16. 16. From Pictures to Data Face recognition face-api.js (justadudewhohacks.github.io) @freakonometrics freakonometrics freakonometrics.hypotheses.org 16 / 57
  17. 17. Pictures Extracting information from a picture What is on the picture ? What is the cost of such a claim ? High dimensional data : h × d color picture, e.g. 850 × 1280 xi ∈ Rd with d > 3 nillion Need new statistical tools (deep) neural networks perform well or reduce dimension Pictures Odermatts (2003, Karambolage) @freakonometrics freakonometrics freakonometrics.hypotheses.org 17 / 57
  18. 18. Text Kaufman et al. (2016, Natural Language Processing-Enabled and Conventional Data Capture Methods for Input to Electronic Health Records), Chen et al. (2018, A Natural Language Processing System That Links Medical Terms in Electronic Health Record Notes to Lay Definitions) or Simon (2018, Natural Language Processing for Healthcare Customers) @freakonometrics freakonometrics freakonometrics.hypotheses.org 18 / 57
  19. 19. Statistics & ML Toolbox : PCA Projection method, used to reduce dimensionality Principcal Component Analysis (PCA) find a small number of directions in input space that explain variation in input data represent data by projecting along those directions n observations in dimension d, stored in matrix X ∈ Mn×d Natural ideal: linearly project (multiply by a projection matrix) to much lower dimensional space k < d Search for orthogonal directions in space with highest variance Information is stored in the covariance matrix Σ = X X when variables are centered @freakonometrics freakonometrics freakonometrics.hypotheses.org 19 / 57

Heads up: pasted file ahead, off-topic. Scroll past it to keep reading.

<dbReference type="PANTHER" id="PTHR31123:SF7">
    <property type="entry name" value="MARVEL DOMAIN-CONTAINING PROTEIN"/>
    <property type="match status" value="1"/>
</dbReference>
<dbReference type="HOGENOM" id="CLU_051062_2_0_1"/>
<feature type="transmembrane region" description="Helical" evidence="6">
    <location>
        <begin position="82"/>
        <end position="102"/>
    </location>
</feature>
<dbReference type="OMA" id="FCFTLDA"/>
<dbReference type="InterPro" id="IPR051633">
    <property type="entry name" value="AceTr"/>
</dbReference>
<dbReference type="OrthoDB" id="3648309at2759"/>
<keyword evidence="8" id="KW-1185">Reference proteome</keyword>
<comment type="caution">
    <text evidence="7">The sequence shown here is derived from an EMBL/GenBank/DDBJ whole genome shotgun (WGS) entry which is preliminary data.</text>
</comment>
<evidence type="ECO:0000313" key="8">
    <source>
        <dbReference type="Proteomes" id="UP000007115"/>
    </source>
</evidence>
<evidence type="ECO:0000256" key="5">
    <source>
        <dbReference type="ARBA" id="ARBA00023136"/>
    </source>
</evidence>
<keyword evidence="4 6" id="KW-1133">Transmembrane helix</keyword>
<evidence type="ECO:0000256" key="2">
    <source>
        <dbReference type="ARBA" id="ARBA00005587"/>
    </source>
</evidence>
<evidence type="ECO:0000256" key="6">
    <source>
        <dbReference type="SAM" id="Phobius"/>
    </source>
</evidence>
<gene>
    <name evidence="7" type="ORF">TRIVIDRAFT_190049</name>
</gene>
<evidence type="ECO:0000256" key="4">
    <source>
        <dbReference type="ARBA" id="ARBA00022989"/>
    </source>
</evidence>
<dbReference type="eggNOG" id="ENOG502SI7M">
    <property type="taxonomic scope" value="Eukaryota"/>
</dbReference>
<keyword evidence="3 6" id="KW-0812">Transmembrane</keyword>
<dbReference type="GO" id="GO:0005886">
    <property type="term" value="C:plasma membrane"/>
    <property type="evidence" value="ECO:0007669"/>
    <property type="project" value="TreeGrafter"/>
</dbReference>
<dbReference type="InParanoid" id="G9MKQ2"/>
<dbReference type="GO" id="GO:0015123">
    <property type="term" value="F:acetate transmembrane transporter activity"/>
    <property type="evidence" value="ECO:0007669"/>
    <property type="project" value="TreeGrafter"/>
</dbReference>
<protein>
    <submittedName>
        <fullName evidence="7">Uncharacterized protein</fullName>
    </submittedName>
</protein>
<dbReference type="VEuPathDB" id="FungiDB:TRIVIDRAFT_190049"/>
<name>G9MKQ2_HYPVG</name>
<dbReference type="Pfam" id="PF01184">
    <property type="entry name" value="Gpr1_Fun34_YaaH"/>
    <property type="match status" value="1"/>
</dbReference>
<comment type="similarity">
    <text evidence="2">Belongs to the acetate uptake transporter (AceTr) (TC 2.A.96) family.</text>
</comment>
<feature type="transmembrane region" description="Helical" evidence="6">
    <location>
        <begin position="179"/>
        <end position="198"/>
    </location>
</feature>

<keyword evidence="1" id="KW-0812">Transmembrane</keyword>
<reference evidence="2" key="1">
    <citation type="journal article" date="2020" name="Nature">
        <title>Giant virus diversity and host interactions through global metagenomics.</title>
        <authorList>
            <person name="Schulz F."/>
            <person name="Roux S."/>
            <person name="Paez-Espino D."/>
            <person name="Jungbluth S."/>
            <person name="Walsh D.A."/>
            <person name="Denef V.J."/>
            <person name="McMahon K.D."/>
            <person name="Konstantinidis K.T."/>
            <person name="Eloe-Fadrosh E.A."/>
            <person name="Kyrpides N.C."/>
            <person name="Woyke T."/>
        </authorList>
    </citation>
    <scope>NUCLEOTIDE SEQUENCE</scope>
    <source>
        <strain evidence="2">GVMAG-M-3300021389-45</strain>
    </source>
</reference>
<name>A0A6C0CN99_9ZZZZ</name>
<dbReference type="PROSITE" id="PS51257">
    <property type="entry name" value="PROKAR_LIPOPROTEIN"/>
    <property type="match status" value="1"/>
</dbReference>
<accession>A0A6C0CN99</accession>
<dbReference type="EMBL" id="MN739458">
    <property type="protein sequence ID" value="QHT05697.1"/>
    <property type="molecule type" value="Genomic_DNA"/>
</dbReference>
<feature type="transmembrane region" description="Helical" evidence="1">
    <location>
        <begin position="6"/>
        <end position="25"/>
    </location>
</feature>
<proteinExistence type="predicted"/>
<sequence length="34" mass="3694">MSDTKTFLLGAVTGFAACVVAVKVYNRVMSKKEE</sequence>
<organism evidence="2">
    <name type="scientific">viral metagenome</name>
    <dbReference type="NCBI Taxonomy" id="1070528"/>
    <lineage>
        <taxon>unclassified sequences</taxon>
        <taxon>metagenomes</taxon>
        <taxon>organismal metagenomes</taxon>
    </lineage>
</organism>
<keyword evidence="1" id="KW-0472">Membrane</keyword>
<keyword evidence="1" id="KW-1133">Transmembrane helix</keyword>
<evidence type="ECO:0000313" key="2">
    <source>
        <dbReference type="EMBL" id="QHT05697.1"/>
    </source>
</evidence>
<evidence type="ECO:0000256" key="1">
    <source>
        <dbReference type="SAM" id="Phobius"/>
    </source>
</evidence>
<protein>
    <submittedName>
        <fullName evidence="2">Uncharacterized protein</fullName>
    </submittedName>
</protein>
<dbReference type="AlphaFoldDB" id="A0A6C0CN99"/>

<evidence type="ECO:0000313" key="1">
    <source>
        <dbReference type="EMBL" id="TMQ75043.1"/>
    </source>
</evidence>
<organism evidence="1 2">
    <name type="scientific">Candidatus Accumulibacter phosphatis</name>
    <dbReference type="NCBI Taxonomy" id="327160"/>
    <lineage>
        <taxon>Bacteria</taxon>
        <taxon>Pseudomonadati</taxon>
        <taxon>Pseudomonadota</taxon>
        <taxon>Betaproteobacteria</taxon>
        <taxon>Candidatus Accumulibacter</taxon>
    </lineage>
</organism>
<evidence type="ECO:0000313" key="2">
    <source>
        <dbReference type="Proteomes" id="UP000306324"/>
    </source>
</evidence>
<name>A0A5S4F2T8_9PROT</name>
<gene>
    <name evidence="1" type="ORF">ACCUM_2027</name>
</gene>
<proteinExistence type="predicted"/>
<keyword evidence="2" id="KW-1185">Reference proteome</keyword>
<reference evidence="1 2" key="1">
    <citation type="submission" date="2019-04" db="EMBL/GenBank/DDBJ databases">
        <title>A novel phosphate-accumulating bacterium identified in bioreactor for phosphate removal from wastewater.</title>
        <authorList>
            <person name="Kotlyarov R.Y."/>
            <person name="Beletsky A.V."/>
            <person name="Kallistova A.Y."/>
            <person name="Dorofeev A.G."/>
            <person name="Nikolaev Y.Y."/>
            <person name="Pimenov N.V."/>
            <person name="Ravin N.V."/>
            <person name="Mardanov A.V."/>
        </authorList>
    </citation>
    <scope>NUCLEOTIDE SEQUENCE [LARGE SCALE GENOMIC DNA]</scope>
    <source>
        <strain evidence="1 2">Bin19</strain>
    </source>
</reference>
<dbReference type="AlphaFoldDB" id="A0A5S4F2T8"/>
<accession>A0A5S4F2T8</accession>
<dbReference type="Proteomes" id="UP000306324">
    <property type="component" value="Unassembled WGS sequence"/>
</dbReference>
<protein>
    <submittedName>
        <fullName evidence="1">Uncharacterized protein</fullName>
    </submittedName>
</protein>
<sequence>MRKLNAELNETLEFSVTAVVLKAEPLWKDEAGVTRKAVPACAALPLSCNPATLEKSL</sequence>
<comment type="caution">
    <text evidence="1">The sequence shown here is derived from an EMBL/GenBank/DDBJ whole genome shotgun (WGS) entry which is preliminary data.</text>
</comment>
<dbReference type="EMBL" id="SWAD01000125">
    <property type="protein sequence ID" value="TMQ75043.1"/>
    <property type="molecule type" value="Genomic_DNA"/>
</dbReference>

20. 20. Statistics & ML Toolbox : PCA Find the k largest eigenvectors of Σ : principal components Assemble these eigenvectors into a d × k matrix ˜Σ Express d-dimensional vectors x by projecting them to m-dimensional ˜x, ˜x = ˜Σ x We have data X ∈ Mn×d , i.e. n vectors x ∈ Rd , Let ω1 ∈ Rd denote weights. We want to maximize the variance of z = ω1 x max 1 n n i=1 (ω1 xi − ω1 x)2 = max ω1 Σω1 s.t. ω1 = 1 @freakonometrics freakonometrics freakonometrics.hypotheses.org 20 / 57
  21. 21. Statistics & ML Toolbox : PCA To solve max 1 n n i=1 (ω1 xi − ω1 x)2 = max ω1 Σω1 s.t. ω1 = 1 we can use Lagrange multiplier to solve this constraint optimization problem max ω1,λ1 ω1 Σω1 + λ(1 − ω1 ω1) If we differentiate Σω1 − λ1ω1 = 0, i.e. Σω1 = λ1ω1 i.e. ω1 is an eigenvector of Σ, with eigenvalue the Lagrange multiplier. It should be the one with the largest eigenvalue. @freakonometrics freakonometrics freakonometrics.hypotheses.org 21 / 57
  22. 22. Statistics & ML Toolbox : PCA max ω2 Σω2 subject to ω2 = 1 ω2 ω1 = 0 The Lagragian is ω2 Σω2 + λ2(1 − ω2 ω2) − λ1ω2 ω1 when differentiating, we get Σω2 = λ2ω2 λ2 is the second largest eigenvalue Set z = W x and ˜x = Mz. We want to solve (where is the standard 2 norm) min W ,M n i=1 (xi , ˜xi ) i.e. min W ,M n i=1 (xi , MWxi ) @freakonometrics freakonometrics freakonometrics.hypotheses.org 22 / 57
  23. 23. Statistics & ML Toolbox : GLM Generalized Linear Model Flexible generalization of linear regression that allows for y to have distribution other than a normal distribution The classical regression is (matrix form) y n×1 = X n×k β k×1 + ε n×1 or yi = xT i β xi ,β + εi Yi ∼ N(µi , σ2 ) , with µi = E[Yi |xi ] = xT i β It is possible to consider a more general regression. For a classification y ∈ {0, 1}n, Yi ∼ B(pi ) , with pi = E[Yi |xi ] = exT i β 1 + exT i β Recall that we assumed that (Yi , Xi ) were i.i.d. with unknown distribution P. @freakonometrics freakonometrics freakonometrics.hypotheses.org 23 / 57